HARMAN contributes open source software to Open AVB Project for low-latency, real-time automotive Ethernet
HARMAN has made an open source software contribution to the Open AVB project to help drive the adoption of Ethernet AVB/TSN (Audio Video Bridging/Time Sensitive Networking) in automotive, consumer, pro audio/video and industrial markets. In AVB/TSN, the maximum latency is deterministic and thus supports low-latency applications from live A/V to machine control.
Legacy Ethernet uses “best effort delivery”—i.e., data traffic flow is indeterminate, and intervening traffic can delay a data stream. Because of this uncertainty on receiving a stream packet, the receivers in legacy systems typically employ large buffers so as not to underflow, which would result in an audible click on an audio stream or loss of critical control information in a control stream.
AVB/TSN ensures the arrival of time-sensitive streams as well as when they will arrive. The FQTSS (Forwarding and Queuing of Time-Sensitive Streams) standard prioritizes AVB traffic ahead of legacy best-effort packets. AVB frames are forwarded with precedence over Best Effort traffic (i.e., reserved AVB stream traffic traversing an AVB bridge has forwarding precedence over non-reserved traffic) and will be subjected to traffic-shaping rules.
The traffic shaping rules require that frames be distributed very evenly in time, preventing “bunching” of frames. By controlling the queuing and data flow, an AVB/TSN system has the lowest possible latency. That latency is controlled and bounded by the rules of FQTSS.
The Audio Video Transport Protocol (AVTP) provides the streaming format within AVB. The lightweight protocol is intended to maximize bandwidth usage, with the low latency required for real-time applications.
HARMAN’s contributed technology includes major enhancements to the AVTP data pipeline and aims to modernize and prepare the connected car with flexible, scalable and secure in-vehicle networking technology while addressing an increased need for highly reliable communication in the vehicle.
As the auto industry continues to move towards realizing autonomous driving there is an increased need for highly dependable, cross-domain communication in the vehicle. Ethernet AVB represents a reliable solution. By replacing both the physical complexity of analog cables and the network complexity of earlier proprietary solutions, AVB brings an open, standards-based approach that enables interoperable platforms to offer more affordable and better market solutions, HARMAN said.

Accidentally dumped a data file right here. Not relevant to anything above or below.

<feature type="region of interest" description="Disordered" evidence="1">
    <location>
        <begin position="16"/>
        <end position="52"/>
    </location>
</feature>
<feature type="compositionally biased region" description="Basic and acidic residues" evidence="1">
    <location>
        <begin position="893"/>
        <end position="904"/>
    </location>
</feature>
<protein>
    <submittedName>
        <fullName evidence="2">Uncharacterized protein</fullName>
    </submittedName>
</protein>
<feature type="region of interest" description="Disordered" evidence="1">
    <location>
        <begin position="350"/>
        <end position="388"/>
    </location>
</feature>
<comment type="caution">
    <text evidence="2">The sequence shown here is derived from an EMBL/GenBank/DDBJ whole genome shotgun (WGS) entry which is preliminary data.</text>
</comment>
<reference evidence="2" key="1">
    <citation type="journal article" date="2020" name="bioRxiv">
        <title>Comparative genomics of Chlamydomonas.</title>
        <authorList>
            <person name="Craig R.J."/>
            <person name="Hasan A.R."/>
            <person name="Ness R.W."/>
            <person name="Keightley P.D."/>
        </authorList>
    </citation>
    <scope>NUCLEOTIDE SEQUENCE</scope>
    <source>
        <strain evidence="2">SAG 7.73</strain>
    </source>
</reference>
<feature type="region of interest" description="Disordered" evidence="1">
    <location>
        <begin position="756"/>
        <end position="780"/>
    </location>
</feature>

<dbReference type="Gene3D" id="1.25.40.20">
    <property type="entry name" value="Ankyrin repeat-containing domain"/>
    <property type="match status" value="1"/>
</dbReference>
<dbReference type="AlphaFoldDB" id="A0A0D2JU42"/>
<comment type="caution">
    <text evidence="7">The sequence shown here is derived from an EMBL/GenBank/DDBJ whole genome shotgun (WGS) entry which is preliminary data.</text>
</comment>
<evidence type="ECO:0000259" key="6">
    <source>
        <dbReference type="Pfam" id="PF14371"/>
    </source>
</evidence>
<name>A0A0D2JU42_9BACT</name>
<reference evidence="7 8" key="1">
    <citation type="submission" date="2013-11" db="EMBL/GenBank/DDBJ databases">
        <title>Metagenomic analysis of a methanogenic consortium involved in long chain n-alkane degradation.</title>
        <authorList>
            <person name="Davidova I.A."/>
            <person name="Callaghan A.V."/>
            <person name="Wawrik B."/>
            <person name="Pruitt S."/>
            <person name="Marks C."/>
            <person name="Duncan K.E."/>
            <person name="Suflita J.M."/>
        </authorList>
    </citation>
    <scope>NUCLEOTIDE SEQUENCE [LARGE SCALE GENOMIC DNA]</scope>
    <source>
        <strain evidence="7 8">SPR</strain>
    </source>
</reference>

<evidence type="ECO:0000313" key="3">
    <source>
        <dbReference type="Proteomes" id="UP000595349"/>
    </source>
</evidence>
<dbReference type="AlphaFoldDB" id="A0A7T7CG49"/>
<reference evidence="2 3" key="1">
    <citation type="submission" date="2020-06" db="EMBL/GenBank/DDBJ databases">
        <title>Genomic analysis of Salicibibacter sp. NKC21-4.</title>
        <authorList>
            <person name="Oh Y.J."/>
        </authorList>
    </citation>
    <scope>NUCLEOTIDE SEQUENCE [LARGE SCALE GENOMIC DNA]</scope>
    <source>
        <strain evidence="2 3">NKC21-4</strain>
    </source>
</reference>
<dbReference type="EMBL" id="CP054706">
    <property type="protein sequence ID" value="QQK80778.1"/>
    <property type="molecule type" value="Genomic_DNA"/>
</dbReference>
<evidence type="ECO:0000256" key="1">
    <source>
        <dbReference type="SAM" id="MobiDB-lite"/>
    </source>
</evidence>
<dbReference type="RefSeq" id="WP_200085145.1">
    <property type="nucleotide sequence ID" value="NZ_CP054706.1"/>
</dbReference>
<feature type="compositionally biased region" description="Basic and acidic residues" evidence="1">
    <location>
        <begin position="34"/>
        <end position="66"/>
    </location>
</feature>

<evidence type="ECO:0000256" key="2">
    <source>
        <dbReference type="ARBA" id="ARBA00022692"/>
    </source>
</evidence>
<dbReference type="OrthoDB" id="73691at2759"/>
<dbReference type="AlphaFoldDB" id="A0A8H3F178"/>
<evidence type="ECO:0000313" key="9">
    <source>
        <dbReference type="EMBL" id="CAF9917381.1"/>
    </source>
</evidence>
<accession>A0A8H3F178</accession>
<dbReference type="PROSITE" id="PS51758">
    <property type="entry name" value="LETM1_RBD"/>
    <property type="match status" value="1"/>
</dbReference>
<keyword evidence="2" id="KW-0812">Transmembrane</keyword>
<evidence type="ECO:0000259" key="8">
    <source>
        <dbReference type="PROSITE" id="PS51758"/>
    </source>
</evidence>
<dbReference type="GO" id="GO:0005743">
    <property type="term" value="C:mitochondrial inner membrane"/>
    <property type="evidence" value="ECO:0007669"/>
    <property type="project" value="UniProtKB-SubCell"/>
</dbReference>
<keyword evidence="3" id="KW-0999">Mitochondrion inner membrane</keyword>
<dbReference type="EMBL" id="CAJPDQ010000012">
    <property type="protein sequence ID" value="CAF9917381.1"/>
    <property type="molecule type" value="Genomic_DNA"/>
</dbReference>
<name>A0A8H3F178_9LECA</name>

Backed by the AVnu Alliance, a community creating an interoperable ecosystem of low-latency, time-synchronized, highly reliable networked devices using open standards through certification, the Open AVB project provides essential network building blocks, drivers, libraries and example application best practices for building AVB/TSN systems.
A founding member of the AVnu Alliance, HARMAN has been actively contributing to its working groups and projects since the Alliance’s formation. This most recent contribution aims to enable and provide for a fully functioning, viable open source software stack, essential for the development and testing of Ethernet AVB products.
The AVnu Alliance is a community creating an interoperable ecosystem of low-latency, time-synchronized, highly reliable networked devices using open standards. AVnu creates comprehensive certification programs to ensure interoperability of networked devices.
The foundational technology enables deterministic synchronized networking based on IEEE Audio Video Bridging (AVB) / Time Sensitive Networking (TSN) base standards. The Alliance, in conjunction with other complimentary standards bodies and alliances, develops complete solutions in professional AV, automotive, industrial control and consumer segments.